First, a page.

Key Light Placement – A Guide For Practice

It wasn’t that long ago the I observed a Hollywood cameraman teaching a lighting class at a film school in Aurora, Colorado. The students were working with many lighting kits and larger units of greater intensity. Quite frankly, it was a hodgepodge of confusion. There were many lights set up with no sense of direction or purpose of where the key light should be placed.

I assumed some day if I were to teach a class, how would I go about teaching lighting. In order to bring things down to the simplest form, I developed a key light exercise. It involves 13 choices that one could consider before actually setting a light in place. Keep in mind, a light does not have to be more than a floodlight from a hardware store with a 300 watt bulb. Robert Rodriguez used a similar light in his now famous movie, “El Mariachi”. He was a genius at placement of his key light to reach the maximum dramatic value.

The 13 choices are also inclusive of modification of the intensity of the light source. Please note, there are many variations of the 13 suggestions that you can create on your own.

Let’s assume you are setting lights in an average size room. There is a window to one side. The window does not necessarily affect where the key light is placed. There are two people sitting at a table near the center.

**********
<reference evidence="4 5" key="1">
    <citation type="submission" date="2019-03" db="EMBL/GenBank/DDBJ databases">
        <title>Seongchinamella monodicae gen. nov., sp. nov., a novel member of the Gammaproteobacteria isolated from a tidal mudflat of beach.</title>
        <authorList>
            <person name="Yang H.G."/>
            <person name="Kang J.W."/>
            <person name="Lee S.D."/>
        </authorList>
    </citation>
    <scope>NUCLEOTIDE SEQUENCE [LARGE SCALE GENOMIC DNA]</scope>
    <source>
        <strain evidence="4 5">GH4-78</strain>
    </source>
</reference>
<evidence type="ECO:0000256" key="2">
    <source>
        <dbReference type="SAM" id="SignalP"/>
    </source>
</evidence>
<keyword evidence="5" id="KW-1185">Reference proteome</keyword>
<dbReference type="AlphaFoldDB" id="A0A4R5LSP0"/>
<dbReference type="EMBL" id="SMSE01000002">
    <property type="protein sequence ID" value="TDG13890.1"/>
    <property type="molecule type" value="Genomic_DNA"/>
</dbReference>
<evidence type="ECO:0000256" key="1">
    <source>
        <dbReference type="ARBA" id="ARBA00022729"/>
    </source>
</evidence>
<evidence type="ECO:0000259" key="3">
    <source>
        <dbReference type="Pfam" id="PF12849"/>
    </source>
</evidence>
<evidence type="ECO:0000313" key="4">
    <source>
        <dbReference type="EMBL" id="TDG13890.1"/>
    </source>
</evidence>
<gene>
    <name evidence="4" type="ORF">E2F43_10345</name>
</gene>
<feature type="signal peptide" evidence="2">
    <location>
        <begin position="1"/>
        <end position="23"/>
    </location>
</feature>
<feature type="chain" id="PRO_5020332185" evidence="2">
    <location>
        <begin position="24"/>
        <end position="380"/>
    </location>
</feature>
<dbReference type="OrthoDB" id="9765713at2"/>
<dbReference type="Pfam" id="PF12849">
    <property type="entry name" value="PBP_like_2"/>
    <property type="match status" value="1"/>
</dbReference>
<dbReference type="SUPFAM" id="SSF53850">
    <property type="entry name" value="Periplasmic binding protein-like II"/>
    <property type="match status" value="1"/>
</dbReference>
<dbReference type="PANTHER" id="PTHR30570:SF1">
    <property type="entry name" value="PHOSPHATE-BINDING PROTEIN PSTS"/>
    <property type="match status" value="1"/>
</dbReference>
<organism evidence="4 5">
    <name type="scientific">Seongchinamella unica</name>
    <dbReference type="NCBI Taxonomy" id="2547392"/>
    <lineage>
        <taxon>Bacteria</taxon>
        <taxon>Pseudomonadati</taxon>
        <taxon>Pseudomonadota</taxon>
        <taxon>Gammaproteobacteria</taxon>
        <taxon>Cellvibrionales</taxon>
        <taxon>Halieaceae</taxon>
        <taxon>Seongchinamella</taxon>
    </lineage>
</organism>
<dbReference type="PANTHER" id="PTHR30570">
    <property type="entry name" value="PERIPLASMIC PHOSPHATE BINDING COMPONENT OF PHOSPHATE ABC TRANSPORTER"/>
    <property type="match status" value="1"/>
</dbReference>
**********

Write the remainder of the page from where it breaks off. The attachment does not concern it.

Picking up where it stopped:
1. Hard light with no diffusion.
2. Hard light source with diffusion
a. spun
b. opal
c. flag with white or black net
d. other: (create your own)
3. Reflected light from shiny reflector
4. Reflected light from foam core
5. Reflected light from white poster board

The height of the key light will be:
6. At eye level (3 to 5 feet)
7. Above eye level (6 to 8 feet)
8. Below eye level (under 3 feet)
9. Directly overhead

In relationship to the camera master scene, the light will be from which angle.
10. The side
11. 3/4 angle
12. Frontal angle (sometimes referred to as the paramount lighting)
13. The rear as backlight

As an example one set up might be reflected light from white board at eye level from a side view. Think about it first, then put it into play.

Keep in mind, the angle of the key light can change as one moves in closer for shots of the actors. Drastic changes in the key light angle are seldom noticed unless you look very closely. A master scene from a 3/4 angle of light may have a side angle lighting on the actor’s face when shooting a close up. Abrupt changes in lighting can appear smooth if there is no jump cut.

Your practice time will be well spent. Please comment on how you are doing!

James Prange has been lighting for forty years. He has filmed hundreds of lower budget commercials and functioned as camera operator, gaffer, and director of photography on low budget features. Jim has found the need to create unique ways of producing quality while saving money. He has taught film production in many trade schools in the Colorado area. Please go to: http://www.imagequeststudios.com